How should we treat domestic violence allegations? That's the question WUSA9's Debra Alfarone asked Lynn Strange. She's a domestic violence survivor and advocate in Prince George's County. She knows firsthand it's tough for someone to come forward.

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Debra: "In your estimation, if someone comes forward with an allegation...?"

Lynn: "It is true. It is very true. From my experience not only as a survivor and an overcomer but also working in the field over 20 years. If someone is going to be bold enough to report it, it happened."

Debra: "The President tweeted 'People's lives are being shattered and destroyed by a mere allegation. Some are true and some are false. Some are old and some are new. There is no recovery for someone falsely accused - life and career are gone. Is there no such thing any longer as Due Process?' What does the President's stance do to victims who are dealing with it right now?"

Lynn: "First, I would say it's horrifying to hear the President say such - such minimization to the victimization that these women, as well as men, have encountered. But to sit here, and analyze it as if it's not significant and important dehumanizes the very feeling of a woman or anyone who's encountered such horrific abuse. There are those out there right now who could have that understanding from the President and say 'I'm not going to say anything at all.' To me, it propels the silence versus the eradication against domestic violence."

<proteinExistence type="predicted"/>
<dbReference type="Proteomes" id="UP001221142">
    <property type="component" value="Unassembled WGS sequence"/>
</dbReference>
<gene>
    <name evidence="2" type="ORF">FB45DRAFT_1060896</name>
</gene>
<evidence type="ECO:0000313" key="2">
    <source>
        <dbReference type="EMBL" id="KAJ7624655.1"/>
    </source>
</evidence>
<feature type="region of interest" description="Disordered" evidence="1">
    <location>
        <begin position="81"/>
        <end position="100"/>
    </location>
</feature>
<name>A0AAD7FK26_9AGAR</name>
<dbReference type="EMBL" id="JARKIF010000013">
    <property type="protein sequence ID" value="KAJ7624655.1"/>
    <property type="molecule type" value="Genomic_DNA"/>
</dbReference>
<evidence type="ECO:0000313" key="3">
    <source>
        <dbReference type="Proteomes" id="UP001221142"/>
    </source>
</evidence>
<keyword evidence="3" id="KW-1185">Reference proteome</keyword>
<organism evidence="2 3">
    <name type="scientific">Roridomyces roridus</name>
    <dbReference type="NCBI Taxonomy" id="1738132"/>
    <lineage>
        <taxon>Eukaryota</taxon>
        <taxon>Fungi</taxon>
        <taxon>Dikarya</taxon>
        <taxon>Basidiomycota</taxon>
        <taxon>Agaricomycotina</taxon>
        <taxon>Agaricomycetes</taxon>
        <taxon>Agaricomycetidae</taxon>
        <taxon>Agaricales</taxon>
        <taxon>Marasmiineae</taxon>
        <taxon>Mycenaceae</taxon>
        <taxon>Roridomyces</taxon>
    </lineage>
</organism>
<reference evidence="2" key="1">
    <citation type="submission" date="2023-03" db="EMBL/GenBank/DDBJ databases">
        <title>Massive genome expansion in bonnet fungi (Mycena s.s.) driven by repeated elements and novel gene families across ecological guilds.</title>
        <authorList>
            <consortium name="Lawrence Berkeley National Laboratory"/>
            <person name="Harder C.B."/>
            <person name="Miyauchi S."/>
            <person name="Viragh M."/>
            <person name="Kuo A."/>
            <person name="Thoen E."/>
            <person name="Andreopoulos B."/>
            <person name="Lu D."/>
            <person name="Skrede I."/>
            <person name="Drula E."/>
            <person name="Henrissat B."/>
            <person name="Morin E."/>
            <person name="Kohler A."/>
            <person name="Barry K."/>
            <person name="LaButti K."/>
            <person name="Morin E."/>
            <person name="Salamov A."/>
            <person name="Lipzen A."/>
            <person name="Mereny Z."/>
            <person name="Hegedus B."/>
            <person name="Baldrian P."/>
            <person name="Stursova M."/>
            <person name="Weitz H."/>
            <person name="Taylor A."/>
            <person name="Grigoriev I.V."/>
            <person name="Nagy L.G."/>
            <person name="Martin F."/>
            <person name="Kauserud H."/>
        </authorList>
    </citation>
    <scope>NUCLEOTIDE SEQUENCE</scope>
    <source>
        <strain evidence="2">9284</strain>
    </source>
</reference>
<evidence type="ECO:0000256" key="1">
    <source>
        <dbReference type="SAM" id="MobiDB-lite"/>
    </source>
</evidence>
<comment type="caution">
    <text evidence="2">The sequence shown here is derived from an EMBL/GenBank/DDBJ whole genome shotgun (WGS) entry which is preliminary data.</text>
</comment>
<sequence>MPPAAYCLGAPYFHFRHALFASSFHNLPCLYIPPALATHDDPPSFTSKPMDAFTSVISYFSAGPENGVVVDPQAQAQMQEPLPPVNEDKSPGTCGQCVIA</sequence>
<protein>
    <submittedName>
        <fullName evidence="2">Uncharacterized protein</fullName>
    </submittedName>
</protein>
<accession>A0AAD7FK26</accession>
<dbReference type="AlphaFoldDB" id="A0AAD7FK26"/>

If you or someone you know is in a relationship where there is some type of abuse, the number for the National Domestic Violence Hotline is 1-800-799-7233